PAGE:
Elihu indicated that God’s work or activity is clearly discernible. “All men” or “earthlings” (a collective singular in Hebrew) “have looked upon it.” “From afar” (as God carries out his activity far from the earthly realm), “mortals” (a collective singular in Hebrew) can see. The Hebrew suffix rendered “it” is masculine gender and can be translated both “he” and “it,” for Hebrew does not have neuter suffixes. A number of modern translations are specific in making the application to God. “All mankind gazes at him; the race of mortals look on from afar.” (REB) “From down here on earth, everyone has looked up and seen how great God is.” (CEV) (36:25; see the Notes section.)

Elihu recognized that there was abundant reason for praising God. He is “great, beyond our knowledge.” His wisdom and might are impossible for humans to fathom, for there is nothing in the earthly realm that could be used for comparison purposes. He is eternal and, as Elihu, expressed it, the “number of his years” is unsearchable. These years can neither be comprehended nor counted. (36:26; see the Notes section.)

Elihu regarded rain as providing evidence about God’s greatness. He attributed to God the drawing up of “drops of water” and the filtering (zaqáq) of rain “from his mist.” The Hebrew word zaqáq basically means “refine” and, therefore, “filter” appears to be an acceptable rendering in this context. According to the Septuagint, the “drops of rain are counted for him” (God). This is followed by the Greek text added (according to the marks of Origen) from the version of Theodotion. “And they [the raindrops] will be poured out with rain into a cloud.” (36:27; see the Notes section about the renderings of modern translations.)

Elihu continued, saying that the “clouds pour down.” They drop upon “man” or the “earthling” (a collective singular designating humans) “abundantly.” Copious rain descends upon people from above. According to another view, the Hebrew word for “man” or “earthling” (adhám) refers to the “ground” and that the Hebrew word that has been rendered as an adverb “abundantly” (rav [great, many, or much]) should be understood as applying to “showers.” One translation that reflects this view is the Revised English Bible. “The rain-clouds pour down in torrents, they descend in showers on the ground.” The Septuagint does not support such a rendering. It refers to “mortals” and not the ground. “And clouds overshadow countless mortals.” (36:28; see the Notes section.)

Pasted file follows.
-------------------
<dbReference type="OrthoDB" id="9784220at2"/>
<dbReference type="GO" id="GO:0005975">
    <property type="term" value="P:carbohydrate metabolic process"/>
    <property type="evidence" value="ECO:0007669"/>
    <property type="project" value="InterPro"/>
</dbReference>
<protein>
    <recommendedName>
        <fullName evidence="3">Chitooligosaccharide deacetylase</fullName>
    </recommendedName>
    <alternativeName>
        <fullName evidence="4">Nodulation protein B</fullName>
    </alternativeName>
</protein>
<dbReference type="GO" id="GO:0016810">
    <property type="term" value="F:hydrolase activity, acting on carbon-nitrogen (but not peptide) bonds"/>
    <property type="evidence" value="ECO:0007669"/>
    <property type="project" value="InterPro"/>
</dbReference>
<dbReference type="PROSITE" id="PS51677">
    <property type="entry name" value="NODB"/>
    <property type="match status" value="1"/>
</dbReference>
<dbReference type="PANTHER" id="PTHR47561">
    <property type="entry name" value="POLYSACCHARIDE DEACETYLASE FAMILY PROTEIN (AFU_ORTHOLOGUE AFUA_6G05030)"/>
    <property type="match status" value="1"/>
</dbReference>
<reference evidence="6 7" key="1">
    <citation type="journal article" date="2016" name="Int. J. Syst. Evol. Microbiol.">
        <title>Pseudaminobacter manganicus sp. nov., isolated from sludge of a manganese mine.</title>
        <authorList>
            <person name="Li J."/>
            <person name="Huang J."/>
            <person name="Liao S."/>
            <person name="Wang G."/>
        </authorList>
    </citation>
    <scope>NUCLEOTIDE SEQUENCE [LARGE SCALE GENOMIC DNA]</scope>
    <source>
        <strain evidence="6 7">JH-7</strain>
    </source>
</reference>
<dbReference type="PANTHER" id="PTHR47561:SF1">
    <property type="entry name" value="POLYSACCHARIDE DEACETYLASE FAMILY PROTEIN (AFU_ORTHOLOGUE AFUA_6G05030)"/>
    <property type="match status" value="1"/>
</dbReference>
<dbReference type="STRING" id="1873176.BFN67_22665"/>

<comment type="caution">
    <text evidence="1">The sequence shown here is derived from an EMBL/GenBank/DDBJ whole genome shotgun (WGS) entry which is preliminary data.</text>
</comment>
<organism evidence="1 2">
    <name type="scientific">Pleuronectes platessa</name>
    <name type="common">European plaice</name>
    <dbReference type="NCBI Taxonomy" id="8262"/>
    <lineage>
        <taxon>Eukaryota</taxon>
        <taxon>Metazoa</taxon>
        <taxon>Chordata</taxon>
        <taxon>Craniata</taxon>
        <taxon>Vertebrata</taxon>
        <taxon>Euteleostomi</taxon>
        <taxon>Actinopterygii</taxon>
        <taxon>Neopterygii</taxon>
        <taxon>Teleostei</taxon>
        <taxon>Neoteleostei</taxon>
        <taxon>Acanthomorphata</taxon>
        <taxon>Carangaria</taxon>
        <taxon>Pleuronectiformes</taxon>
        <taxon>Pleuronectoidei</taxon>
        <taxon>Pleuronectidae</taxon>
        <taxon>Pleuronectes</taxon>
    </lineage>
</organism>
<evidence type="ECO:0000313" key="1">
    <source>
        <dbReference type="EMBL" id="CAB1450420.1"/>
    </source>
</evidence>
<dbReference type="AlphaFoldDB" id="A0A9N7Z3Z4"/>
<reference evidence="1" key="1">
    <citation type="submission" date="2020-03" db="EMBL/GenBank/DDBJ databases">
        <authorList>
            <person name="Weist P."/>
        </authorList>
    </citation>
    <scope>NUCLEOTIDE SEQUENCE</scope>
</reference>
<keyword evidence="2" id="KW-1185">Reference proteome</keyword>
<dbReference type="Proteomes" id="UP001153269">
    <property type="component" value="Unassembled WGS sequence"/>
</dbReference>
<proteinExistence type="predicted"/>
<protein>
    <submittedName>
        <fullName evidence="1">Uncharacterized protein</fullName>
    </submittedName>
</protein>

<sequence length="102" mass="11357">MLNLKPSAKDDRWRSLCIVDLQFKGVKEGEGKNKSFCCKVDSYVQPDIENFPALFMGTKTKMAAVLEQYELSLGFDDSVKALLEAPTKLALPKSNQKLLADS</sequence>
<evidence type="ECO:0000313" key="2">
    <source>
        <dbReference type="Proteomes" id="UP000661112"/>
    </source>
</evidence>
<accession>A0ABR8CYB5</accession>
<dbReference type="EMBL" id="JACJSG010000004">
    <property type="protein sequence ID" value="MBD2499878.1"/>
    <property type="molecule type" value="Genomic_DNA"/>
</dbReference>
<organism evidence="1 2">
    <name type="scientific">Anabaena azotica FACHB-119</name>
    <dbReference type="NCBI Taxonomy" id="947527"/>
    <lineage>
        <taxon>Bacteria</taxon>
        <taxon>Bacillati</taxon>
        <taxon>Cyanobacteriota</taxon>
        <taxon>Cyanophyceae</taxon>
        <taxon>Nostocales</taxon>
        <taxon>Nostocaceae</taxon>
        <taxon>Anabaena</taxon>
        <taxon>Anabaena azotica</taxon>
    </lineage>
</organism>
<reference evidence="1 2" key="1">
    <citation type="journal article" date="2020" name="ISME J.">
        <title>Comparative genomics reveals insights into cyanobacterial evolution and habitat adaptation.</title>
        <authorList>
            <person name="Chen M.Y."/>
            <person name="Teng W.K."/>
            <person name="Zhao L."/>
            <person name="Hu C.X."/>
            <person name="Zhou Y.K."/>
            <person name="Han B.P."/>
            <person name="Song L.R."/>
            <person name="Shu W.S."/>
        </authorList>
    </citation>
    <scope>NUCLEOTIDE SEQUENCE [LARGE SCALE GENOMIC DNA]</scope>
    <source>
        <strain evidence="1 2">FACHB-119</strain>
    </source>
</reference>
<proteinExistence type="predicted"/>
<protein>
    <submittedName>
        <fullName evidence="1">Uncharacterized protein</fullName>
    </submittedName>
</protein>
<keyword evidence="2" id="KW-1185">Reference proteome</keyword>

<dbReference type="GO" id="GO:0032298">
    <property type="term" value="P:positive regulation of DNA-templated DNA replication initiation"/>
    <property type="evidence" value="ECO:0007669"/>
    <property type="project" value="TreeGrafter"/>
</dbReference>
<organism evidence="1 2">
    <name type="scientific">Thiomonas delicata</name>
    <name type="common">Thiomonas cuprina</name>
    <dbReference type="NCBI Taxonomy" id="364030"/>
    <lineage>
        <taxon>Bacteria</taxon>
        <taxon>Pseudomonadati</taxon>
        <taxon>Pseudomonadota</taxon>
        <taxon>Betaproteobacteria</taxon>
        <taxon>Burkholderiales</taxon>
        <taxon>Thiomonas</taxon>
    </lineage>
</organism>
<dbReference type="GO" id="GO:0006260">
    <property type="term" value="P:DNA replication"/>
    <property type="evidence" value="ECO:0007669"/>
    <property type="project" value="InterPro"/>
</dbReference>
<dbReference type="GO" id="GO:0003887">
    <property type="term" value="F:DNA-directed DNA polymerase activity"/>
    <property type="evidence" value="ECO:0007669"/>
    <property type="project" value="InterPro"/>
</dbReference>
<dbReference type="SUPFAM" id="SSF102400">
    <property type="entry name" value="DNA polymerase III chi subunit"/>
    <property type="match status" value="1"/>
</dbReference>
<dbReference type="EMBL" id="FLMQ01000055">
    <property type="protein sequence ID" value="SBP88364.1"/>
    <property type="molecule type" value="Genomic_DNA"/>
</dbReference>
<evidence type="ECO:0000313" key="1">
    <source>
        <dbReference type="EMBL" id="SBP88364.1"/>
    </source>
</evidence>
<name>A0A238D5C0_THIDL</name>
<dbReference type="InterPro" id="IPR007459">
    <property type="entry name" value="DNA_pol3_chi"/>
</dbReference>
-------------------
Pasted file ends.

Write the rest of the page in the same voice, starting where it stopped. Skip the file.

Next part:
To the ancients like Elihu, the formation of clouds and the roar of thunder that accompanied lightning were a mystery. Therefore, he asked about who could understand the “spreadings of a cloud, the crashings of his pavilion.” The “spreadings of a cloud” could refer to the way the blue sky becomes overcast. With his words, Elihu poetically portrayed God as being surrounded by clouds as if the cloud mass was his pavilion. From there, the rumbling of thunder proceeded. The wording of the Greek version of Theodotion that was added to the Septuagint (according to the marks of Origen) refers to the “spreadings of a cloud” as being the “equal” or “measure” of God’s “tent.” (36:29)